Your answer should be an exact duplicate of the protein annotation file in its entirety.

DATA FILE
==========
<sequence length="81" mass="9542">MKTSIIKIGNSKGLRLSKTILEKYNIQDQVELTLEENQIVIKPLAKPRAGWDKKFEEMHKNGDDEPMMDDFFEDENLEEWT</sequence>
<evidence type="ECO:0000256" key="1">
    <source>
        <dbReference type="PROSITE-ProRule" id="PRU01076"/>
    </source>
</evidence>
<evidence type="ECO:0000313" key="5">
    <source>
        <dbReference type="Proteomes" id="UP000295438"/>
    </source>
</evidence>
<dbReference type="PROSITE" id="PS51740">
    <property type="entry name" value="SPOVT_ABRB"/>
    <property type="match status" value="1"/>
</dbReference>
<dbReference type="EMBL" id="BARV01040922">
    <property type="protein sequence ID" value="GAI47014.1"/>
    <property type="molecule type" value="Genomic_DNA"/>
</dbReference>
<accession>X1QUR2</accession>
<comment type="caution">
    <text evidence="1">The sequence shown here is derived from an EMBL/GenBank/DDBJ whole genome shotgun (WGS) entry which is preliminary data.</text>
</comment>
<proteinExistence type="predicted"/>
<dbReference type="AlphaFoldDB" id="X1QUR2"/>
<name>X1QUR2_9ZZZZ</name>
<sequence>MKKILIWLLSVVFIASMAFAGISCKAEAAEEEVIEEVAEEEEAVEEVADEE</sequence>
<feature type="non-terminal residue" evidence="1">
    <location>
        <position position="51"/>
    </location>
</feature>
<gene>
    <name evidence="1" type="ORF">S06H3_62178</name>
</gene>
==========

<sequence length="81" mass="9542">MKTSIIKIGNSKGLRLSKTILEKYNIQDQVELTLEENQIVIKPLAKPRAGWDKKFEEMHKNGDDEPMMDDFFEDENLEEWT</sequence>
<evidence type="ECO:0000256" key="1">
    <source>
        <dbReference type="PROSITE-ProRule" id="PRU01076"/>
    </source>
</evidence>
<evidence type="ECO:0000313" key="5">
    <source>
        <dbReference type="Proteomes" id="UP000295438"/>
    </source>
</evidence>
<dbReference type="PROSITE" id="PS51740">
    <property type="entry name" value="SPOVT_ABRB"/>
    <property type="match status" value="1"/>
</dbReference>
<dbReference type="EMBL" id="BARV01040922">
    <property type="protein sequence ID" value="GAI47014.1"/>
    <property type="molecule type" value="Genomic_DNA"/>
</dbReference>
<accession>X1QUR2</accession>
<comment type="caution">
    <text evidence="1">The sequence shown here is derived from an EMBL/GenBank/DDBJ whole genome shotgun (WGS) entry which is preliminary data.</text>
</comment>
<proteinExistence type="predicted"/>
<dbReference type="AlphaFoldDB" id="X1QUR2"/>
<name>X1QUR2_9ZZZZ</name>
<sequence>MKKILIWLLSVVFIASMAFAGISCKAEAAEEEVIEEVAEEEEAVEEVADEE</sequence>
<feature type="non-terminal residue" evidence="1">
    <location>
        <position position="51"/>
    </location>
</feature>
<gene>
    <name evidence="1" type="ORF">S06H3_62178</name>
</gene>